“The problem is their commercial jetliner unit, and this just moves them further away from that,” he said, adding that its problem has been the “de-prioritization of engineering and technical execution” across the board, including in its defense business.
Boeing’s decision follows a trend of global companies gravitating toward the belt of East Coast metro areas stretching from Washington to Boston, said Richard Florida, a professor at the University of Toronto’s Rotman School of Management.
Florida, who has studied the headquarters locations of Fortune 500 companies, found that in 1955, the Washington region was the home base of four of those businesses. By 2017, the number had risen to 17.
Chicago officials were scrambling Friday to understand the effects of the announcement, examining a new company statement Friday that indicated that city’s tally of jobs “doesn’t change.”
When Boeing announced its move Thursday, Chicago Mayor Lori Lightfoot (D) underscored that the company wasn’t leaving entirely. She said 240 companies had moved to the city or expanded operations there since the start of last year, drawn by “our diverse workforce, expansive infrastructure, and thriving economy.” Yet Florida’s figures show Chicago’s losses in hosting the headquarters of the nation’s largest firms, declining from 46 in 1955 to 33 in 2017.
“It’s not a superstar city,” said Florida. “Washington is much more appealing to highly educated people.”
Boeing’s plans to launch an engineering hub in Northern Virginia could ultimately help the company tap into new pools of technical talent. Lewis, the Boeing spokesman, said the company did not have an estimate of how many jobs that initiative could bring to the region.
The relocation stands in contrast to Amazon’s work to establish a second headquarters nearby, bringing with it about 25,000 jobs. The project will remake a section of Arlington that local officials have dubbed “National Landing,” bringing questions about housing, transportation and gentrification. (Amazon founder Jeff Bezos owns The Washington Post.)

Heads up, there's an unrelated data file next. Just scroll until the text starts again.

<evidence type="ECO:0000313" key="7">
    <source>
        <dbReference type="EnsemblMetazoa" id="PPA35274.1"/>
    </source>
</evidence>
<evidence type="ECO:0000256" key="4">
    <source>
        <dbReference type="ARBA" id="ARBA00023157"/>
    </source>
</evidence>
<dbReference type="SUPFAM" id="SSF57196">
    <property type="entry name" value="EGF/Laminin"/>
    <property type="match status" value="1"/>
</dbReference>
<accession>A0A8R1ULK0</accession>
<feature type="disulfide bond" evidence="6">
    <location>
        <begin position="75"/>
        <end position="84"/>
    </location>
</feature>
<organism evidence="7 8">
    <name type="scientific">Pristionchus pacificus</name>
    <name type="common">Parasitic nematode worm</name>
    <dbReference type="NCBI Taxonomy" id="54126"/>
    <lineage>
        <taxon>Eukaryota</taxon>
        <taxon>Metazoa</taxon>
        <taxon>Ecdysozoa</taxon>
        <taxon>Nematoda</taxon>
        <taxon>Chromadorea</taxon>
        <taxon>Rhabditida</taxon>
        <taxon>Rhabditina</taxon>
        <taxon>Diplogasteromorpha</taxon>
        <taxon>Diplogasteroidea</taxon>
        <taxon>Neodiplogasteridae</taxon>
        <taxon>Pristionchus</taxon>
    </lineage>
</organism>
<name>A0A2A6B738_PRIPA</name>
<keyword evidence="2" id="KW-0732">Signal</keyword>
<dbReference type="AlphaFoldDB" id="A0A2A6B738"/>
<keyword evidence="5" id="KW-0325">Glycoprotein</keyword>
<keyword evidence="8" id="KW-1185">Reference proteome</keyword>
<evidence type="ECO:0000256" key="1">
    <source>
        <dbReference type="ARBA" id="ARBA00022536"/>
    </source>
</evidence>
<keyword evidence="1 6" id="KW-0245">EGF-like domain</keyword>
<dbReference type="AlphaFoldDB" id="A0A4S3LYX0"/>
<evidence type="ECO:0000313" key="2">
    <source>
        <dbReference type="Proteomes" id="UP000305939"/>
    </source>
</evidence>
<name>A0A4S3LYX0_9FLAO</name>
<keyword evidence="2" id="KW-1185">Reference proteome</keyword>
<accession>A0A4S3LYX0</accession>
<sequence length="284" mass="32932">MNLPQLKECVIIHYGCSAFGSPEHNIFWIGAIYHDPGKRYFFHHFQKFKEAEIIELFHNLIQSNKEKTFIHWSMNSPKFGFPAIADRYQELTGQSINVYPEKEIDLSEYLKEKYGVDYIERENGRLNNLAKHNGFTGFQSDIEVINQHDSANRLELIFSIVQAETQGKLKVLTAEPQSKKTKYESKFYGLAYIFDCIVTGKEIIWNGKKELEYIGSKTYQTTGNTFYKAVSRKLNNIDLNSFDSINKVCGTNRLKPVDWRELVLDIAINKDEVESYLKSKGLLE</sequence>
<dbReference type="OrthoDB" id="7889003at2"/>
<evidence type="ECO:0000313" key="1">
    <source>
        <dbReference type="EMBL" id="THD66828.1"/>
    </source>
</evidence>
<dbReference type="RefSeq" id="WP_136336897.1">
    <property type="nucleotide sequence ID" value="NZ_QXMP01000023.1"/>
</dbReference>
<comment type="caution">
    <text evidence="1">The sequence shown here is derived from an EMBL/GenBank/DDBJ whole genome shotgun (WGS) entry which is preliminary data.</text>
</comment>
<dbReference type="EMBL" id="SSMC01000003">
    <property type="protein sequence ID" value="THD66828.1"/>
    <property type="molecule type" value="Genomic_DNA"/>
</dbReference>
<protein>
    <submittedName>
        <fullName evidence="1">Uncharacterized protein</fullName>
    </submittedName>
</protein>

Amazon is spending $2.5 billion on a series of massive construction projects. It is building five new office buildings, plus the futuristic, 355-foot glass Helix on more than 16 acres that will dominate the skyline.
Boeing and its defense operation currently occupy a six-story building and 450,000 square feet a few blocks from Amazon’s building sites and the Pentagon.
As it sought a location for its second headquarters, Amazon asked hopeful cities to come forward with their pitches. Unlike New York, which was widely criticized for offering Amazon about $2.5 billion in economic incentives, Virginia put together a package that focused mostly on building out technology education. The state injected more than $2 billion into its Tech Talent Investment Program, including up to $545 million for Virginia Tech’s new graduate campus in Alexandria.
Liu, from Brookings, said Boeing’s choice to move and establish the tech hub is validation of that strategy. Last year, Boeing donated $50 million to Virginia Tech for financial aid and other diversity initiatives, and university leaders have said they plan to work closely with the aerospace company on student projects and career initiatives.
While Boeing’s move may not immediately place any additional strain on the county’s roads, schools and other infrastructure, Liu said officials must still ensure that the broader shift to luring companies is equitable for residents. Boeing workers’ higher incomes amid the area’s growing population will “create opportunities for the region and also put pressure on it, too,” she said.